JR
  • imidazol97imidazol97 Crossroads of America: I70 & I75Posts: 18,548
    I made my own ramps out of treated 2 x 10 pieces. I cut the ends at an angle. and nailed them together. Works great. It's 4 layers tall.
  • micwebmicweb Posts: 1,617
    Belts and suspenders...ramps AND jackstands...if you pants fall down, you'll laugh, if your vehicle falls on you (or slides down the ramp, or shoves the ramp out from under the wheels), your local lube shop will have the last laugh...
  • isellhondasisellhondas Issaquah WashingtonPosts: 17,957
    For years I changed my own oil. What a PITA!

    Dirty job, taking a risk of getting under my car, have to dispose of the old oil etc..

    And, for what? Save 20.00...maybe?

    No thanks!
  • I've changed my oil for years without raising the vehicle. I just slide under the the car a little bit. The last car I was forced to raise was a 95 Escort. Jim
  • imidazol97imidazol97 Crossroads of America: I70 & I75Posts: 18,548
    That's what I'd done since my 67 Mustang. But the two LeSabres have gotten too hard to get the filter wrench on and have room to pull without raising at least the right wheel up on a ramp or jack.
  • dtownfbdtownfb Posts: 2,915
    Thanks for all your input everyone. I'll take a look at what Advanced Autoparts has available. It looks like I am leanign toward the jack and stands.
  • div2div2 Posts: 2,580
    On my 318ti and 528i I use a 3 ton floor jack at the LF jacking point. I riase the car until the LF wheel is @4" off the ground. I then stick a 4x6 block of wood under the tire. Next I pull the plug, remove the 4x6, and lower the car to allow the oil to drain completely. After the sump has drained I repeat the lift procedure to reinstall the plug(the oil filter elements are accessed topside-quite simply, I might add). My Wrangler OTOH, sits high enough that I only have to slide underneath to pull the plug and filter. I have a local shop that accepts the used oil. I may be only saving a few dollars, but at least I know for certain that the proper oil and filter are used.
  • gonogogonogo Posts: 874
    It’s obvious you have never used ramps, safest way to raise a vehicle.
    :)
  • imidazol97imidazol97 Crossroads of America: I70 & I75Posts: 18,548
    I have used the jack under only one side of the car after I drained the oil. I lifted just enough that I could get the oil filter wrench on underneath more easily. If the jack failed, the car wouldn't fall far enough on the bounce to injure me.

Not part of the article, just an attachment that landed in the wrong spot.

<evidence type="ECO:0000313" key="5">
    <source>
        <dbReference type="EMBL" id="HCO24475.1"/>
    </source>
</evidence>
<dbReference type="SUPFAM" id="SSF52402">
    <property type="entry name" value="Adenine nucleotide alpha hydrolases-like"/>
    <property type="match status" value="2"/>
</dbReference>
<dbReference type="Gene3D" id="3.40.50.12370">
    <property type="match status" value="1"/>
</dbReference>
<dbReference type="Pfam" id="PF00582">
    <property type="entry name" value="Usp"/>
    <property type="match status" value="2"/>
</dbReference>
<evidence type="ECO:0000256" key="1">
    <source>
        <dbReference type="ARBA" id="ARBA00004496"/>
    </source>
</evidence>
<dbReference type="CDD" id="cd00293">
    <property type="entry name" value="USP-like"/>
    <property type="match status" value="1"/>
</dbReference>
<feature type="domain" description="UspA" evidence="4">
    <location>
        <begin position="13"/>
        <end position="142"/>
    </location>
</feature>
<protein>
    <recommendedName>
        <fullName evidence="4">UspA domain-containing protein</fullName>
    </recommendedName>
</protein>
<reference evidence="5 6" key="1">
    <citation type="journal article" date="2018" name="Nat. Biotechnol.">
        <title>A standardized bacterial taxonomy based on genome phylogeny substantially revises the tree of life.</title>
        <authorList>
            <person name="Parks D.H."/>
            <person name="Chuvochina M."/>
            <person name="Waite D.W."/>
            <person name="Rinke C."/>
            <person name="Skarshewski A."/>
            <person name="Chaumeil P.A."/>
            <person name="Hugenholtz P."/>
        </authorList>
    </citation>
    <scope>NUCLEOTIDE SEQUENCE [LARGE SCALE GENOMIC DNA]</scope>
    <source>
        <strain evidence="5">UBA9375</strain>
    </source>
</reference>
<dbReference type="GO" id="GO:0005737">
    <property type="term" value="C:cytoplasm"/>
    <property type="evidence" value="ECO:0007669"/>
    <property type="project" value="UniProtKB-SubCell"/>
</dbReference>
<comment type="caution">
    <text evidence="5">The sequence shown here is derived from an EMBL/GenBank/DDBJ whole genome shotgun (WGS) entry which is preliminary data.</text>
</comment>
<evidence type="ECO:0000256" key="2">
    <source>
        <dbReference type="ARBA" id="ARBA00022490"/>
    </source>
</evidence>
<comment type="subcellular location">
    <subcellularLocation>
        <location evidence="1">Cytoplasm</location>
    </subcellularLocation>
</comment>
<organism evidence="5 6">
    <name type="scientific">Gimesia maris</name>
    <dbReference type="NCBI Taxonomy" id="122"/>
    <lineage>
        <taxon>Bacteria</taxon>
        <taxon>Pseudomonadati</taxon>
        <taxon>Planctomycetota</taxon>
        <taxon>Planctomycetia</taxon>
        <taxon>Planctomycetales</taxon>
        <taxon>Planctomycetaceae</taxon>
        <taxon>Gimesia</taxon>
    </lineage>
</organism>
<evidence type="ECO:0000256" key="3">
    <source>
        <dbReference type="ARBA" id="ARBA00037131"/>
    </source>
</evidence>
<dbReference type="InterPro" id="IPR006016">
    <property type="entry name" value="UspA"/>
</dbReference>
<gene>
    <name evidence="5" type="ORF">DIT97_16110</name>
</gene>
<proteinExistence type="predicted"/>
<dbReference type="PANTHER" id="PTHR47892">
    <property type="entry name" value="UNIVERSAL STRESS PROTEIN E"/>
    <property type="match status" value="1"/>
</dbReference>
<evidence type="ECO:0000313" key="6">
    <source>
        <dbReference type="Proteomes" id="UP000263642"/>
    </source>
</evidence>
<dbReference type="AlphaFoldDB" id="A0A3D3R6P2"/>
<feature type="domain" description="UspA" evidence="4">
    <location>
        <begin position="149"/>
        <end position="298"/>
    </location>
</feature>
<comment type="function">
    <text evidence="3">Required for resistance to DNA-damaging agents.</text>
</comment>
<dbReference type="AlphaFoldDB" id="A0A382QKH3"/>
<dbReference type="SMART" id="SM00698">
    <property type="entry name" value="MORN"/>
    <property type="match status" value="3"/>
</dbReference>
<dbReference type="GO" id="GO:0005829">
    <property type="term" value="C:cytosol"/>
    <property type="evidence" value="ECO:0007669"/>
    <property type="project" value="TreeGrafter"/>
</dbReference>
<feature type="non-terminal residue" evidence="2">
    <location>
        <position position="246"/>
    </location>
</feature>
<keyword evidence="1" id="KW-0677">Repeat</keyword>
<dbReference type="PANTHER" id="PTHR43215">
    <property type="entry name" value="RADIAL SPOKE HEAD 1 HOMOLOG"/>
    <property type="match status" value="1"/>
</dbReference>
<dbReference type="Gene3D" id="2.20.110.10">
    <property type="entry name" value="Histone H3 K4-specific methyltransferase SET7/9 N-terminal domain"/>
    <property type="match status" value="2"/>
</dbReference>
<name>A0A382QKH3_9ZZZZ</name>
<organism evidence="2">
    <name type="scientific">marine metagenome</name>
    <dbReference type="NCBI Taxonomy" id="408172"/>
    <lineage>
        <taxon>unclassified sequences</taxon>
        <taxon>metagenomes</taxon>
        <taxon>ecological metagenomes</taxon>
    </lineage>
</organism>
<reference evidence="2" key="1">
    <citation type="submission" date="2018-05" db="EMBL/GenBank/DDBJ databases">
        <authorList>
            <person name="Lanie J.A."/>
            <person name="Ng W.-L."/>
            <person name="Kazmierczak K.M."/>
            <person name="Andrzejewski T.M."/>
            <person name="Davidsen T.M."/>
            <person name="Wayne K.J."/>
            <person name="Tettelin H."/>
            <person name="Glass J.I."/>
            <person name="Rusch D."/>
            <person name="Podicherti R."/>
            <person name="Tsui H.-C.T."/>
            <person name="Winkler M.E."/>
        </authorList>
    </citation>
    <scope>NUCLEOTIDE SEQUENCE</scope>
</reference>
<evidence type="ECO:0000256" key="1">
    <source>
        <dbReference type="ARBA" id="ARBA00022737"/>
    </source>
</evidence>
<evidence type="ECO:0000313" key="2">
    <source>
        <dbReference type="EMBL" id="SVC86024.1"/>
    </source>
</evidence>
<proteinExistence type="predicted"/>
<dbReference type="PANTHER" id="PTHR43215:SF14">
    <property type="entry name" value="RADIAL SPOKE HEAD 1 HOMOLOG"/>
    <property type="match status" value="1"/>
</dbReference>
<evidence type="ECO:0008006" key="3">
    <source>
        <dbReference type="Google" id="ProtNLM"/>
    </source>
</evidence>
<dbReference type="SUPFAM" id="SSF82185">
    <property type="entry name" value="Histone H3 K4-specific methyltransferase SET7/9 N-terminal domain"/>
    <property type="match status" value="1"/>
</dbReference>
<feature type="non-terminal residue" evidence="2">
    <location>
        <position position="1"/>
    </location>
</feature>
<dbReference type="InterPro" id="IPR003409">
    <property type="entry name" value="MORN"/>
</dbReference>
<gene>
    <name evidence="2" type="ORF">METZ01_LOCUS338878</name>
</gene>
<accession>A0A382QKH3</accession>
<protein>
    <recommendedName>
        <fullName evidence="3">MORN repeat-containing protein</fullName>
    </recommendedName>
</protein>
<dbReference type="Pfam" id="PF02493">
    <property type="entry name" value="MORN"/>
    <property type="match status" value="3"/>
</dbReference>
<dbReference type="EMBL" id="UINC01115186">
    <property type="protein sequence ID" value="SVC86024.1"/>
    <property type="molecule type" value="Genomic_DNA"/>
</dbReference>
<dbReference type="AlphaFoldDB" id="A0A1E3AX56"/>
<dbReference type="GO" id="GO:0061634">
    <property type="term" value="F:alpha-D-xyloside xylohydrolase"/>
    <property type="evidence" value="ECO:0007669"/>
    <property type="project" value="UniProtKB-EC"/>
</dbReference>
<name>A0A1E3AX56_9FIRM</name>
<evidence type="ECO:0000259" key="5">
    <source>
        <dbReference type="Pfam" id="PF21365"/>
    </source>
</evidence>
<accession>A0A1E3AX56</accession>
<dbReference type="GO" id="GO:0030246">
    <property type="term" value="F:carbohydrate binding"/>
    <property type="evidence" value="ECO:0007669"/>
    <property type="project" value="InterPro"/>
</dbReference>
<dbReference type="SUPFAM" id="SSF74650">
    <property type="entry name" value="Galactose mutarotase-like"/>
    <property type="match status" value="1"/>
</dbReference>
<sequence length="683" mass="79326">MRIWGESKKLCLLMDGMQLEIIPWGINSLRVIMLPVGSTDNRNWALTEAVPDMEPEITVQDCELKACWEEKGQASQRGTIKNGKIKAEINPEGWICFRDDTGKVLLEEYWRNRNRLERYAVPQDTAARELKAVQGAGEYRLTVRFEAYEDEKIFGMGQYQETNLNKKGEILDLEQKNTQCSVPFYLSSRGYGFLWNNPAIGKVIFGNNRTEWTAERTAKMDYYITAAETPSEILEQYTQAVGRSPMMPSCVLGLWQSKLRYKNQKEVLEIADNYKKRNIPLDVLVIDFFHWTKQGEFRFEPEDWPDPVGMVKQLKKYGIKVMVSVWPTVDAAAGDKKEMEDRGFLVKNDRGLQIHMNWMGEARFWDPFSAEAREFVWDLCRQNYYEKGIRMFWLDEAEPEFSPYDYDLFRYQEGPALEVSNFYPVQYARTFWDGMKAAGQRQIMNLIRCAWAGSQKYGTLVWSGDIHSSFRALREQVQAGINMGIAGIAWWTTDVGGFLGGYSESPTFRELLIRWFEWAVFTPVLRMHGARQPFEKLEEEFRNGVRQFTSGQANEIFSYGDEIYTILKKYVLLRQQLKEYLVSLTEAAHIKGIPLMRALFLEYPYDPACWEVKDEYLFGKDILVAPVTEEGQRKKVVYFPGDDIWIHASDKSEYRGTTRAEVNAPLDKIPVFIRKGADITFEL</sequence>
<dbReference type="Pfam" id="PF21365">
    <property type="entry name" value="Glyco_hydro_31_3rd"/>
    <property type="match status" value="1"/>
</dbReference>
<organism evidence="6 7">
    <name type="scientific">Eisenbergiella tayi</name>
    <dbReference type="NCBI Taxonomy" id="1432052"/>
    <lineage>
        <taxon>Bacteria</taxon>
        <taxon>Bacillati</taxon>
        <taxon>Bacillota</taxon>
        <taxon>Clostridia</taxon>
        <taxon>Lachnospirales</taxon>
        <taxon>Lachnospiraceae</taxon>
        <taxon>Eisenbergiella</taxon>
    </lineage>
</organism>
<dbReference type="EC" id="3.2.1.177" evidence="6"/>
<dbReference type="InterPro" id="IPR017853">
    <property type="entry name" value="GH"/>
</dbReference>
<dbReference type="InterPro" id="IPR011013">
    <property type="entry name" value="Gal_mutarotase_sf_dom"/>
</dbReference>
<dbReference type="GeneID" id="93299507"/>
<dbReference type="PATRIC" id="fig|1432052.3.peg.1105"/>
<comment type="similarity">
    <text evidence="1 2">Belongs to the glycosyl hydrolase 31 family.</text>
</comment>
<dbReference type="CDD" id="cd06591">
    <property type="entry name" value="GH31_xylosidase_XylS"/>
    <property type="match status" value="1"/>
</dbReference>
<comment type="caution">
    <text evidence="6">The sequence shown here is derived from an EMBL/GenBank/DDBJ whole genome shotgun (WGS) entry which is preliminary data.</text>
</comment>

I had a bumper jack on a Cutlass long ago that dropped one time while I was jacking up the car. The dealer never asked a question when I showed up and asked how to handle it... He had that thing out of my hand quick and had a new one from the parts department and said thanks for bringing it in right away.

    Jacks scare me; the screw jacks do it less, but they could break too.
  • micwebmicweb Posts: 1,617
    I know one person crushed (survived) when a ramp collapsed (weld failure) and one that died when a jackstand collapsed (failure of the cotter pin). Sad but true, there are product defects out there which is why its best to have two methods of support.
  • Mr_ShiftrightMr_Shiftright CaliforniaPosts: 45,994
    Just don't buy $2.99 jackstands. That's the problem. If you can lift them with one finger, don't use them.

    MODERATOR --Need help with anything? Click on my name!

  • Mr_ShiftrightMr_Shiftright CaliforniaPosts: 45,994
    Just don't buy $2.99 jackstands. That's the problem. If you can lift them with one finger, don't use them. The cheap ones are stamped with little dinky pins that hold them up, the good ones are castings with rachet sides and a lock lever.

    MODERATOR --Need help with anything? Click on my name!

  • I have a lowered accord, and the ramps were clearly very difficult for me. In my opinion, ramps that can be bought at autozone, oreilly's, pepboys, etc. are very dangerous because if you're not careful, you can force your car to go over the ramp causing your car to be stuck on top of the ramp. It is best to get a heavy ton floor jack and lower your car onto the jack stands. Since my car is about only 3 inches above the ground, i use a long thick piece of plywood and get my wheels on top of that to raise my car up onto the jack stands.
  • isellhondasisellhondas Issaquah WashingtonPosts: 17,957
    As dumb as that may sound, I've seen this done!
  • jlflemmonsjlflemmons Posts: 2,240
    As a young man I had access to a pneumatic jack that could lift the entire front or side of a car. I placed it under the frame rails on the side and began lifting. Just as the wheels cleared the ground, one of the jack arms slipped off the frame rail and caused the jack to whip violently back, dropping the car and slamming me backwards into a wall before launching into the air at full extension (no car to compress it anymore) and crashing to the floor only feet away.

    Results: One large dent in the side of the car, several cracked ribs, and one kid that learned to never, ever trust a jack no matter how "commercial grade" it may be.
  • isellhondasisellhondas Issaquah WashingtonPosts: 17,957
    Scary story...I had a visual.

    After spending my life in and around shops, I've seen some scary things.

    Like s truck split rim blowing apart...
  • swschradswschrad Posts: 2,171
    they are regularly widowmakers. generally nowadays they blow up in the rim cage, but had a case in the paper last year in which one blew up being rolled into the cage. that one wasn't fatal, IIRC, but might as well have been, lots of neuro rehab.
  • gonogogonogo Posts: 874
    I have used a pneumatic jack many times, front or rear lift. I have never even thought to lift from the side, a death trap for sure.
  • isellhondasisellhondas Issaquah WashingtonPosts: 17,957
    Firestone used to make a split rim we called "suicide rims". These had a NASTY habit of letting go when they were being bolted onto the trucks.
  • jlflemmonsjlflemmons Posts: 2,240
    This particular unit was suited for bumper or frame lift. Unfortunately, the lifting pad at the end of the arm didn't fully engage the frame.